Dairy tackles farm workforce shortage

One in four dairy farmers are unable to find labour or access the skills they need on farm according to a survey by Dairy Australia – an issue compounded by COVID-19 and the nationwide skills shortage across a range of sectors beyond agriculture.

“Some 22% of dairy farmers were also unable to fill vacant positions within three months with 40% losing at least one or more workers,” said Dairy Australia’s General Manager, Regional Services, Verity Ingham.

To help tackle the problem, Dairy Australia is launching a new national marketing campaign to promote the benefits of working in dairy farming and encouraging Australians to explore a job in dairy.

Featuring dairy ambassador, Jonathan Brown and seven dairy farmers, the campaign showcases why working in dairy matters, highlighting factors that have shown to motivate people to consider a job in dairy.

These factors include working with animals, working outdoors, career progression, job variety and training, job security and the contribution Australian dairy makes to the community through production of a highly nutritious food.

Launched on Saturday 24 September, the workforce attraction campaign will be delivered into dairying regions across TV, YouTube, radio, social media and local newspapers and encourage jobseekers to visit Dairy jobs matter for more information and where to go to find job opportunities in their region.

Farmers will be encouraged to take advantage of an increased interest in jobs on dairy farms, and tap into information on attracting and retaining new workers.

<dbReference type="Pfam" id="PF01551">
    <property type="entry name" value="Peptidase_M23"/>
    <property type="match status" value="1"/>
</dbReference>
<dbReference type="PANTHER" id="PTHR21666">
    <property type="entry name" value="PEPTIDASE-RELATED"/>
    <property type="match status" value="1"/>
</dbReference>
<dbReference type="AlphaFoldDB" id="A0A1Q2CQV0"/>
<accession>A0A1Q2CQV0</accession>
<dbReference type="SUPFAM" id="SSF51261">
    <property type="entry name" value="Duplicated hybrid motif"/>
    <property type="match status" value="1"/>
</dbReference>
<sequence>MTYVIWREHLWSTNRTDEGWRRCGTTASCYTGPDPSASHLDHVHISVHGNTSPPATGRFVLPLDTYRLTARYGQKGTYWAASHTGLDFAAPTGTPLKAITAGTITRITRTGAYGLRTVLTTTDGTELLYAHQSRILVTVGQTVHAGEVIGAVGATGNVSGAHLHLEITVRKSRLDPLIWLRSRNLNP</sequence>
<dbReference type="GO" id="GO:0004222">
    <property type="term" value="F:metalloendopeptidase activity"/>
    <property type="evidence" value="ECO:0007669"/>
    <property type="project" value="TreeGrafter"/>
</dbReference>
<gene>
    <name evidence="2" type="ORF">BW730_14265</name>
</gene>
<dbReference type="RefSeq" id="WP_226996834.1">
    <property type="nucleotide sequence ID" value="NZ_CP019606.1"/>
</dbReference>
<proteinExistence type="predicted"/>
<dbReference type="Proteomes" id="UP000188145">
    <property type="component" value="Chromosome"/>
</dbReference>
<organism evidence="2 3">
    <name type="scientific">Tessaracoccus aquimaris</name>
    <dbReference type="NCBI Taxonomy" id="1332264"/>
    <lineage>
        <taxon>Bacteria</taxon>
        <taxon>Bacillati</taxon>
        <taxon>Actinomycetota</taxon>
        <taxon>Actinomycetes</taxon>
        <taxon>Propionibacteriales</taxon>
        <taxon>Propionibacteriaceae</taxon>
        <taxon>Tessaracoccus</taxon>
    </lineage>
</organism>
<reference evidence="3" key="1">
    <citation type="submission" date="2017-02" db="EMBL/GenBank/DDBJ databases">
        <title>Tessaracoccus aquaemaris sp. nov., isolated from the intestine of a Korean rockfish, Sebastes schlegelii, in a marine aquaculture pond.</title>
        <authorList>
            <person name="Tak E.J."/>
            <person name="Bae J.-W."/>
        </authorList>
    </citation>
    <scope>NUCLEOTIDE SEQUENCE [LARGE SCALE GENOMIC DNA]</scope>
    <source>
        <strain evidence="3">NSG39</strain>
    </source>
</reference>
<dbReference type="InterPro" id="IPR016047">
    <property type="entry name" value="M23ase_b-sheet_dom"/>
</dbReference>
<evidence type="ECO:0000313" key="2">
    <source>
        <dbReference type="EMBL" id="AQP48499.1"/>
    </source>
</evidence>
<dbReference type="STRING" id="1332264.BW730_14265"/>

Ms Ingham said the aim of the campaign is to bring people into the industry – and keep them.

“Competition for jobseekers in regional areas is fierce, so finding good, reliable people is a priority for dairy farmers. Keeping them is just as important.

“We need workers on our farms to keep the milk flowing, the cheese on tables, the yoghurt in our lunchboxes and we really are looking for people who want job security, who like working with and caring for animals; people who are looking for variety, flexibility in their work life or wanting career progression.”

Dedicated Dairy Australia staff in dairy regions will also provide employment support and will help connect farmers seeking workers with jobseeker networks.

“We’ll be working with recruitment agencies and local networks to attract, connect and support jobseekers as they come into the industry.

“Promoting career opportunities in dairy with school students, universities and Tafes will also be key to the success of this campaign.

“For dairy farmers, there is also employment resources and information on retaining great people available – I encourage farmers to take advantage of this opportunity,” said Ms Ingham.

Dairy farmers can contact their Dairy Australia regional team or visit People, Skills and Capability for more information.

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